Just a single point separates the two likely candidates in the much anticipated Massachusetts Senate race according to a recent poll released on Wednesday May 23.
A 7 News Suffolk University poll of 600 likely voters taken between May 20 and 22, shows Republican incumbent Senator Scott Brown leading Democrat Elizabeth Warren 48 to 47 percent, well within the polls’ margin of error of +/- 4 percent. Another five percent said they were undecided, while one percent refused to answer.
Brown. a freshman Republican exploded onto the national political scene in January 2010 with an upset victory over Democrat Massachusetts Attorney General Martha Coakley in the special election to fill the senate seat left vacant following the August 2009 death of longtime Democratic Senator Edward Kennedy; is being challenged in his bid for a full term of his own by former Harvard Law Professor and Obama administration special adviser Elizabeth Warren. Despite her lack of prior political experience, Warren’s populist critiques of Wall Street lending practices has made her popular with progressive activists.
The poll shows the personal favorablity of both candidates has risen, but Brown’s has grown more with 58 percent saying they have a favorable opinion of him to just 28 percent with an unfavorable view. According to the numbers, 43 percent of respondents said they have a favorable view of Warren while 33 percent expressed an unfavorable view.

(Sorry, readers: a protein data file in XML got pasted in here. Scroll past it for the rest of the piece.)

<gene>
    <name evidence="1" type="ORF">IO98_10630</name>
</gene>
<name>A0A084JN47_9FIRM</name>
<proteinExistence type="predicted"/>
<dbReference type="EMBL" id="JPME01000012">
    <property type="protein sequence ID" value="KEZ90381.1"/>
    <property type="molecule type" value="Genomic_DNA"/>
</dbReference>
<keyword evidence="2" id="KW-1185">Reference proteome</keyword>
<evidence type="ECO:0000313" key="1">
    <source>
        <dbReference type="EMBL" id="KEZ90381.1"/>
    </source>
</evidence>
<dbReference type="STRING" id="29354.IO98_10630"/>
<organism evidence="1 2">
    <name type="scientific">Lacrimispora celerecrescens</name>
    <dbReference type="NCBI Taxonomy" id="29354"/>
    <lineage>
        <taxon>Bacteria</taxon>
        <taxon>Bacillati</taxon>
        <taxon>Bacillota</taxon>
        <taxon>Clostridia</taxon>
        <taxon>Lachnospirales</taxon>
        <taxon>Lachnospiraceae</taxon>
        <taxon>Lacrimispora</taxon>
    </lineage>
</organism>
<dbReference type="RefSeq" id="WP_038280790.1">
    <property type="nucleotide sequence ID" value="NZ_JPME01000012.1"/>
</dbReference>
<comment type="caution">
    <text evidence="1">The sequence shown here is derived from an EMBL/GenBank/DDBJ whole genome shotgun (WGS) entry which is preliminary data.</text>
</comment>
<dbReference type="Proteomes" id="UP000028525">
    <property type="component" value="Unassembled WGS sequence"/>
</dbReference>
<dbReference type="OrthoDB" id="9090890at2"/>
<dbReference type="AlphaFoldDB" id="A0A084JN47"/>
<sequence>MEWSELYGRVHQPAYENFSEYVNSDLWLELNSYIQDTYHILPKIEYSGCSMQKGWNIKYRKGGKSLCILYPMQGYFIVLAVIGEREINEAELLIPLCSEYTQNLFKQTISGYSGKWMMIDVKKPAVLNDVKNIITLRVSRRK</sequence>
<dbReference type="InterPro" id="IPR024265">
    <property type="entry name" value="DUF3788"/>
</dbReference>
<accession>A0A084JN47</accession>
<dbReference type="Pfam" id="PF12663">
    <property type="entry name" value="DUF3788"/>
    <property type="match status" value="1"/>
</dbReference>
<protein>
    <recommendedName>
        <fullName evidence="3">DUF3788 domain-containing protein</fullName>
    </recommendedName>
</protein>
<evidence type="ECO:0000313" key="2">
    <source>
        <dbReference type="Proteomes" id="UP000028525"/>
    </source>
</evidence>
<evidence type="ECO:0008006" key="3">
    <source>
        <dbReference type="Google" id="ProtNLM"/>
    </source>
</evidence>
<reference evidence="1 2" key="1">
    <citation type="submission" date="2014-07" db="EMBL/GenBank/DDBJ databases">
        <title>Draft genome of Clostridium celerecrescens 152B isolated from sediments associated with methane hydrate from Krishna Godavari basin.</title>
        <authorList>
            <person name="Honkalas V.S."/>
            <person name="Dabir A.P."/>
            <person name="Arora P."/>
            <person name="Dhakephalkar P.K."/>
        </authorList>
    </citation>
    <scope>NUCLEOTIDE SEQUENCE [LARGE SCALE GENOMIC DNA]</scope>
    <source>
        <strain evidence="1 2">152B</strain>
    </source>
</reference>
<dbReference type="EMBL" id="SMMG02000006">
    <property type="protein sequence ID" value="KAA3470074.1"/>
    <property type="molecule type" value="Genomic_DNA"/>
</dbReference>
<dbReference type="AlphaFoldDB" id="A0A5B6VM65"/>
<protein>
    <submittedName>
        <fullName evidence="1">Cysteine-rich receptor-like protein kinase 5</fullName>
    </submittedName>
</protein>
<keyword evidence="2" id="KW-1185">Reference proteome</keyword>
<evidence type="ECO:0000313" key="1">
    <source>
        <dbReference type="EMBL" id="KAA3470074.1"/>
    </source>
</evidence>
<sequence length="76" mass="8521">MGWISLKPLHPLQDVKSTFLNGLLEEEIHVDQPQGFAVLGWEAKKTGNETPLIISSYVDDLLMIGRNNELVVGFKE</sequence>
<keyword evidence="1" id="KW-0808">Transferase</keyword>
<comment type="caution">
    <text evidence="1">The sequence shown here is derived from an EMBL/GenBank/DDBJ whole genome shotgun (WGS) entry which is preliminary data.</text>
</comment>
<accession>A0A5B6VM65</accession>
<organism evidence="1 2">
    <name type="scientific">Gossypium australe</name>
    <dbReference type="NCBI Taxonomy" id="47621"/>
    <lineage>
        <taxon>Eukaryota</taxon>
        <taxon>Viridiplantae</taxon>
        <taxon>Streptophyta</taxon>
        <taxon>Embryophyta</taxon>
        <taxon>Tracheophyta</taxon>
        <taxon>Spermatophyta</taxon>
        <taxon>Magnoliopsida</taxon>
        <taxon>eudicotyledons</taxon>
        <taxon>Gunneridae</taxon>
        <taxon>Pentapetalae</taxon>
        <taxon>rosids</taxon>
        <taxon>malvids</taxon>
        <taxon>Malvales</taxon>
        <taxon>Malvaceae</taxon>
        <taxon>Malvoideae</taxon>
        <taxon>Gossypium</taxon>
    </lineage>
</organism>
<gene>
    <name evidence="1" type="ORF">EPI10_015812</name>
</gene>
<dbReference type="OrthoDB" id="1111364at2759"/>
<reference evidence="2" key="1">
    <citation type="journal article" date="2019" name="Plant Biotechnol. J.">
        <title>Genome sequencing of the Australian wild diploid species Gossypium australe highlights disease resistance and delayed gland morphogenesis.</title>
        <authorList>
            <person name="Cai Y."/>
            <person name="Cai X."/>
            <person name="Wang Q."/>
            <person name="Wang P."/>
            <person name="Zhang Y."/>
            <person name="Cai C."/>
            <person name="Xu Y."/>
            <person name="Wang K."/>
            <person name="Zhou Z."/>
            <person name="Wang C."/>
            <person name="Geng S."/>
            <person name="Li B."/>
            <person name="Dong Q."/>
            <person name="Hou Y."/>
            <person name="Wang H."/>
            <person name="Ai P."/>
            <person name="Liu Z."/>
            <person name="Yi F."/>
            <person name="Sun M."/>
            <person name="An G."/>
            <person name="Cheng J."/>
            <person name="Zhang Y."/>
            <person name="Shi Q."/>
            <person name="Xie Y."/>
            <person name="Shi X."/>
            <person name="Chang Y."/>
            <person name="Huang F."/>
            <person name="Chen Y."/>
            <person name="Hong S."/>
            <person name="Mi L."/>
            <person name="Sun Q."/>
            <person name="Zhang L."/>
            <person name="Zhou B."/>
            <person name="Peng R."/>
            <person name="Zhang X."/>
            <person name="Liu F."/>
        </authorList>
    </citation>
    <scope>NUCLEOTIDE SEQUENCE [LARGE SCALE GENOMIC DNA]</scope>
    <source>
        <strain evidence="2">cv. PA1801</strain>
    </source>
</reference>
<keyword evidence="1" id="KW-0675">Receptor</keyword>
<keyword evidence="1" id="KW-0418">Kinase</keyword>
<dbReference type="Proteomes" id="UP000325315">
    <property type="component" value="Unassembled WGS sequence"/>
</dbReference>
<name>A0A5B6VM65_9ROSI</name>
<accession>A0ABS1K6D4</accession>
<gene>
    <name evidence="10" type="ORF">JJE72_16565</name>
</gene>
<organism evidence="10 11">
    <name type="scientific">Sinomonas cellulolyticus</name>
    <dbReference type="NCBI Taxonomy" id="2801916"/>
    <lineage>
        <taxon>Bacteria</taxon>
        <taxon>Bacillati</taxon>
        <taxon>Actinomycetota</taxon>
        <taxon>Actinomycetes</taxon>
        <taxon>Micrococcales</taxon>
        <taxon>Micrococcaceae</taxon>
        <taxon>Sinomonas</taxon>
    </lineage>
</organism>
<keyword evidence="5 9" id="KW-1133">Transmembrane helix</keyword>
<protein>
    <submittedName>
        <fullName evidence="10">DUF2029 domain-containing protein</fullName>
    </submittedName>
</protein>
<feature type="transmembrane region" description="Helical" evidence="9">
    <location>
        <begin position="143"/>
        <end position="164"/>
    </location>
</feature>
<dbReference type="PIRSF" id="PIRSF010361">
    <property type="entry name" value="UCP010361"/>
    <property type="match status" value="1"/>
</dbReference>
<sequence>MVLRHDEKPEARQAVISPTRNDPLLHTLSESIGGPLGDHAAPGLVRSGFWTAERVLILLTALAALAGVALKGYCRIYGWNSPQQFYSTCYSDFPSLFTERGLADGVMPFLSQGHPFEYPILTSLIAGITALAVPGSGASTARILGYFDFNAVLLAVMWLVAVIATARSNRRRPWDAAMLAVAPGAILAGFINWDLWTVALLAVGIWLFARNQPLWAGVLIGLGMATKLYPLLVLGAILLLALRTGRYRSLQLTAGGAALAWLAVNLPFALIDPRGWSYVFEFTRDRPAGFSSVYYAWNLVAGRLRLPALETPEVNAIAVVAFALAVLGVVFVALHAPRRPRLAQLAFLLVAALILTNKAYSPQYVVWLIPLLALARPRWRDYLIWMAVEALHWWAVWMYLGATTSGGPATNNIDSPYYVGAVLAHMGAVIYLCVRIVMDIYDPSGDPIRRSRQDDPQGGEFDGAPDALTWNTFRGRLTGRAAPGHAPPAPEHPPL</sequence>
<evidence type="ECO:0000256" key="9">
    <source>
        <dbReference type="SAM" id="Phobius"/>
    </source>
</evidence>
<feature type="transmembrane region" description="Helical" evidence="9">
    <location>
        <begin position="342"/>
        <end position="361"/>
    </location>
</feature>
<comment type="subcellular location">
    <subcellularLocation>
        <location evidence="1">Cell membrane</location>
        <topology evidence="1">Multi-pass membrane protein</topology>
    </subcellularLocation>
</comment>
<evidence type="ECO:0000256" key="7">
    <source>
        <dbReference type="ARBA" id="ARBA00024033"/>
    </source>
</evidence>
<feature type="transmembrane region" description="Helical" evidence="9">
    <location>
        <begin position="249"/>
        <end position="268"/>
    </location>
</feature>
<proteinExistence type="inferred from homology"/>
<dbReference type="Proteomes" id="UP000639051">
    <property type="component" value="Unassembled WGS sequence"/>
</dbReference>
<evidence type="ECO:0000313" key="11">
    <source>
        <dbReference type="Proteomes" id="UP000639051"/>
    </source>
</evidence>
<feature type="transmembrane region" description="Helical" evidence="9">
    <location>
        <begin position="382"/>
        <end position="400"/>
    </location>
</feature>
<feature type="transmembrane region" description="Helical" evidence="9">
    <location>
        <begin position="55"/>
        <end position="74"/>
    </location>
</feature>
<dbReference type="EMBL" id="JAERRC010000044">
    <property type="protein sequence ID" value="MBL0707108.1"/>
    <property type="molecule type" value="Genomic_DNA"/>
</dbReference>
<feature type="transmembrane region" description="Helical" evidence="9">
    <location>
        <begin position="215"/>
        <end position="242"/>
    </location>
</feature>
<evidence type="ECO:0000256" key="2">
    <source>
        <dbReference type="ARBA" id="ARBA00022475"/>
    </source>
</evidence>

Each candidate has attempted to craft a particular image of themselves for the electorate. Brown has touted himself as an independent minded senator, willing to cross party lines to craft and support good legislation, while Warren has painted herself as a populist willing to challenge Wall Street and corporate special interests. The efforts of both seem to be paying off. When asked who would be a more ‘independent’ senator, respondents chose Brown (47-42 percent), while Warren has a narrow edge on which candidate they trust to tell the truth (40 percent to 37 percent) and who would better represent the interests of middle class families ( 49 percent-36 percent).
If given the opportunity to either vote for or against Warren or Brown in November an overall majority (48 percent) would cast a ballot FOR Warren, rather than FOR Brown (16 percent), AGAINST Brown (23 percent) or AGAINST Warren (13 percent). When broken down by supporters, Brown seemed to have the lead in enthusiasm with 92 percent saying they were supporting Brown rather than opposing Warren, while 77 percent said they were supporting Warren and 23 percent opposing Brown.
Overall 72 percent of those polled say they have heard about the story about Warren’s native American ancestry and what if any role it had in her hiring as a professor. Though 69 percent said the story is not important and a plurality believe she is telling the truth about her heritage (49-28 percent); 41 percent say she likely benefited from her ancestry as a minority hire. The Brown camp has been hitting Warren on the issue, claiming that it is an issue of honesty and integrity.